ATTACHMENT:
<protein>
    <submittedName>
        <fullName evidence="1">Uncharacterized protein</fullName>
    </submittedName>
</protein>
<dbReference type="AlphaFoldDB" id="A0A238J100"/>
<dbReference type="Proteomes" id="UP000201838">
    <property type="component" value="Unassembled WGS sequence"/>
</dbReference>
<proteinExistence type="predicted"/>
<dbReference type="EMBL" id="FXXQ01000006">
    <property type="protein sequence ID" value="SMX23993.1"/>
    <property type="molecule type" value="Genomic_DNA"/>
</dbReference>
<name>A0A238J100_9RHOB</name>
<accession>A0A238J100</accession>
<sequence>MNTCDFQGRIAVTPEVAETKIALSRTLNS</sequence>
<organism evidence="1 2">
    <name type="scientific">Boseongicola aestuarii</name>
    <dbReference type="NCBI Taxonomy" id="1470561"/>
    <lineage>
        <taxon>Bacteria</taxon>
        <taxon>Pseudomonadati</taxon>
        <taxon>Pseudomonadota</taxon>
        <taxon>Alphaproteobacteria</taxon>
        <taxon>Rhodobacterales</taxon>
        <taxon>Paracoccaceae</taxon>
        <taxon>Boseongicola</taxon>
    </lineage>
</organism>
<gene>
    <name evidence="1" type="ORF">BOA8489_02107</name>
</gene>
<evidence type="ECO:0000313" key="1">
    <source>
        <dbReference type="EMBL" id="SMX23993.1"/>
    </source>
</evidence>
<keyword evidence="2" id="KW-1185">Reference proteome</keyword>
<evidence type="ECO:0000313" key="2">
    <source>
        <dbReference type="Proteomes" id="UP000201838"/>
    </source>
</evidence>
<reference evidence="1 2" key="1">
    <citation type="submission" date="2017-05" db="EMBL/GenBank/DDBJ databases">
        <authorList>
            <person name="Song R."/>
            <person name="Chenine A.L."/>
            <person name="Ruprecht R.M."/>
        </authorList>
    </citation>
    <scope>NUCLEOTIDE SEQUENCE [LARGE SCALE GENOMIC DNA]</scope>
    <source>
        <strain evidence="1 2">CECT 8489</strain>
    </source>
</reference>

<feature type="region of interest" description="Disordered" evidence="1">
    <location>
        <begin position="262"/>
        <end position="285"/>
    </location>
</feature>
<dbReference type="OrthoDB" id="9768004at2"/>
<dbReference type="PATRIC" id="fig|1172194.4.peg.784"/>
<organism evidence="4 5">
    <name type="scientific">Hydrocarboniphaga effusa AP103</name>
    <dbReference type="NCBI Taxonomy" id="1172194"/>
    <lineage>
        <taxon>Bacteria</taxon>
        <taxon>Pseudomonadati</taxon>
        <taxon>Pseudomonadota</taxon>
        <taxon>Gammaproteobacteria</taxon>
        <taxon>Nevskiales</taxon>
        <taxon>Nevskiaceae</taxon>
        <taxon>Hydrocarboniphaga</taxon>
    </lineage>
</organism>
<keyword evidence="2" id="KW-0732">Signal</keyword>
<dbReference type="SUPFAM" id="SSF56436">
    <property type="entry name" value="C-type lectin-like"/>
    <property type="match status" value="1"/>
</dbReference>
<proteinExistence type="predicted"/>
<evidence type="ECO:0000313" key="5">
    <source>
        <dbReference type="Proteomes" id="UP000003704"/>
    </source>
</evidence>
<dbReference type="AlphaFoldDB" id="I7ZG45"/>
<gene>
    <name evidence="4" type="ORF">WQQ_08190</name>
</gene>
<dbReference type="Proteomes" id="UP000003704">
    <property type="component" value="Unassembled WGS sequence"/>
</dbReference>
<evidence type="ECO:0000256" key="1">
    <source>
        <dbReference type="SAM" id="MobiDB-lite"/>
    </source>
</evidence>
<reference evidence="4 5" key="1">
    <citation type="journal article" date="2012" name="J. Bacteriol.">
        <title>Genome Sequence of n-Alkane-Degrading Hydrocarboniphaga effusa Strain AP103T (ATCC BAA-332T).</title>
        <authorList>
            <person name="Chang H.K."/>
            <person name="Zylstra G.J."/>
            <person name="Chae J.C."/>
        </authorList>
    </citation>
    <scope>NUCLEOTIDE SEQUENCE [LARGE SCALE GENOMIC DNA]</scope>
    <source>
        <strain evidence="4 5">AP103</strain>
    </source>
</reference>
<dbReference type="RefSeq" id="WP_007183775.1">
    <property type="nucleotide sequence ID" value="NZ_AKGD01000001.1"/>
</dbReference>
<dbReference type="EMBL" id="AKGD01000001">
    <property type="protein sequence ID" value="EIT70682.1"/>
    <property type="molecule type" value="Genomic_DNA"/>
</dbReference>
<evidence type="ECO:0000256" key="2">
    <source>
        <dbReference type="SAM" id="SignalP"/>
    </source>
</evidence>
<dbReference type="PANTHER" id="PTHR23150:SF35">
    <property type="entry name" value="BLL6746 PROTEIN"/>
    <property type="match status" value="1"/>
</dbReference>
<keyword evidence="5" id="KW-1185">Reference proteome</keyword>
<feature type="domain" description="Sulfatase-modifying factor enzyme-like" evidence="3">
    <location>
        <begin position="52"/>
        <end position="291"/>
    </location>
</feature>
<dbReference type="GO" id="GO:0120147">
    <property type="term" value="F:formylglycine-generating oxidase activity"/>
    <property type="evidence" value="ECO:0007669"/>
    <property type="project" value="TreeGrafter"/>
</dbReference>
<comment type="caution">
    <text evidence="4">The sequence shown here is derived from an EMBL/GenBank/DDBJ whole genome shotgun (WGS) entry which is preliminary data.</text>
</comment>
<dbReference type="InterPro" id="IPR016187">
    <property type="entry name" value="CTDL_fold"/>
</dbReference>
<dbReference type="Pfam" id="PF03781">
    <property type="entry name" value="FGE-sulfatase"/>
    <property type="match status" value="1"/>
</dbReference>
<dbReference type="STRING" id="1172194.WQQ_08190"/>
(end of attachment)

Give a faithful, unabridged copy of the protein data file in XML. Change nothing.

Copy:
<protein>
    <submittedName>
        <fullName evidence="1">Uncharacterized protein</fullName>
    </submittedName>
</protein>
<dbReference type="AlphaFoldDB" id="A0A238J100"/>
<dbReference type="Proteomes" id="UP000201838">
    <property type="component" value="Unassembled WGS sequence"/>
</dbReference>
<proteinExistence type="predicted"/>
<dbReference type="EMBL" id="FXXQ01000006">
    <property type="protein sequence ID" value="SMX23993.1"/>
    <property type="molecule type" value="Genomic_DNA"/>
</dbReference>
<name>A0A238J100_9RHOB</name>
<accession>A0A238J100</accession>
<sequence>MNTCDFQGRIAVTPEVAETKIALSRTLNS</sequence>
<organism evidence="1 2">
    <name type="scientific">Boseongicola aestuarii</name>
    <dbReference type="NCBI Taxonomy" id="1470561"/>
    <lineage>
        <taxon>Bacteria</taxon>
        <taxon>Pseudomonadati</taxon>
        <taxon>Pseudomonadota</taxon>
        <taxon>Alphaproteobacteria</taxon>
        <taxon>Rhodobacterales</taxon>
        <taxon>Paracoccaceae</taxon>
        <taxon>Boseongicola</taxon>
    </lineage>
</organism>
<gene>
    <name evidence="1" type="ORF">BOA8489_02107</name>
</gene>
<evidence type="ECO:0000313" key="1">
    <source>
        <dbReference type="EMBL" id="SMX23993.1"/>
    </source>
</evidence>
<keyword evidence="2" id="KW-1185">Reference proteome</keyword>
<evidence type="ECO:0000313" key="2">
    <source>
        <dbReference type="Proteomes" id="UP000201838"/>
    </source>
</evidence>
<reference evidence="1 2" key="1">
    <citation type="submission" date="2017-05" db="EMBL/GenBank/DDBJ databases">
        <authorList>
            <person name="Song R."/>
            <person name="Chenine A.L."/>
            <person name="Ruprecht R.M."/>
        </authorList>
    </citation>
    <scope>NUCLEOTIDE SEQUENCE [LARGE SCALE GENOMIC DNA]</scope>
    <source>
        <strain evidence="1 2">CECT 8489</strain>
    </source>
</reference>

<feature type="region of interest" description="Disordered" evidence="1">
    <location>
        <begin position="262"/>
        <end position="285"/>
    </location>
</feature>
<dbReference type="OrthoDB" id="9768004at2"/>
<dbReference type="PATRIC" id="fig|1172194.4.peg.784"/>
<organism evidence="4 5">
    <name type="scientific">Hydrocarboniphaga effusa AP103</name>
    <dbReference type="NCBI Taxonomy" id="1172194"/>
    <lineage>
        <taxon>Bacteria</taxon>
        <taxon>Pseudomonadati</taxon>
        <taxon>Pseudomonadota</taxon>
        <taxon>Gammaproteobacteria</taxon>
        <taxon>Nevskiales</taxon>
        <taxon>Nevskiaceae</taxon>
        <taxon>Hydrocarboniphaga</taxon>
    </lineage>
</organism>
<keyword evidence="2" id="KW-0732">Signal</keyword>
<dbReference type="SUPFAM" id="SSF56436">
    <property type="entry name" value="C-type lectin-like"/>
    <property type="match status" value="1"/>
</dbReference>
<proteinExistence type="predicted"/>
<evidence type="ECO:0000313" key="5">
    <source>
        <dbReference type="Proteomes" id="UP000003704"/>
    </source>
</evidence>
<dbReference type="AlphaFoldDB" id="I7ZG45"/>
<gene>
    <name evidence="4" type="ORF">WQQ_08190</name>
</gene>
<dbReference type="Proteomes" id="UP000003704">
    <property type="component" value="Unassembled WGS sequence"/>
</dbReference>
<evidence type="ECO:0000256" key="1">
    <source>
        <dbReference type="SAM" id="MobiDB-lite"/>
    </source>
</evidence>
<reference evidence="4 5" key="1">
    <citation type="journal article" date="2012" name="J. Bacteriol.">
        <title>Genome Sequence of n-Alkane-Degrading Hydrocarboniphaga effusa Strain AP103T (ATCC BAA-332T).</title>
        <authorList>
            <person name="Chang H.K."/>
            <person name="Zylstra G.J."/>
            <person name="Chae J.C."/>
        </authorList>
    </citation>
    <scope>NUCLEOTIDE SEQUENCE [LARGE SCALE GENOMIC DNA]</scope>
    <source>
        <strain evidence="4 5">AP103</strain>
    </source>
</reference>
<dbReference type="RefSeq" id="WP_007183775.1">
    <property type="nucleotide sequence ID" value="NZ_AKGD01000001.1"/>
</dbReference>
<dbReference type="EMBL" id="AKGD01000001">
    <property type="protein sequence ID" value="EIT70682.1"/>
    <property type="molecule type" value="Genomic_DNA"/>
</dbReference>
<evidence type="ECO:0000256" key="2">
    <source>
        <dbReference type="SAM" id="SignalP"/>
    </source>
</evidence>
<dbReference type="PANTHER" id="PTHR23150:SF35">
    <property type="entry name" value="BLL6746 PROTEIN"/>
    <property type="match status" value="1"/>
</dbReference>
<keyword evidence="5" id="KW-1185">Reference proteome</keyword>
<feature type="domain" description="Sulfatase-modifying factor enzyme-like" evidence="3">
    <location>
        <begin position="52"/>
        <end position="291"/>
    </location>
</feature>
<dbReference type="GO" id="GO:0120147">
    <property type="term" value="F:formylglycine-generating oxidase activity"/>
    <property type="evidence" value="ECO:0007669"/>
    <property type="project" value="TreeGrafter"/>
</dbReference>
<comment type="caution">
    <text evidence="4">The sequence shown here is derived from an EMBL/GenBank/DDBJ whole genome shotgun (WGS) entry which is preliminary data.</text>
</comment>
<dbReference type="InterPro" id="IPR016187">
    <property type="entry name" value="CTDL_fold"/>
</dbReference>
<dbReference type="Pfam" id="PF03781">
    <property type="entry name" value="FGE-sulfatase"/>
    <property type="match status" value="1"/>
</dbReference>
<dbReference type="STRING" id="1172194.WQQ_08190"/>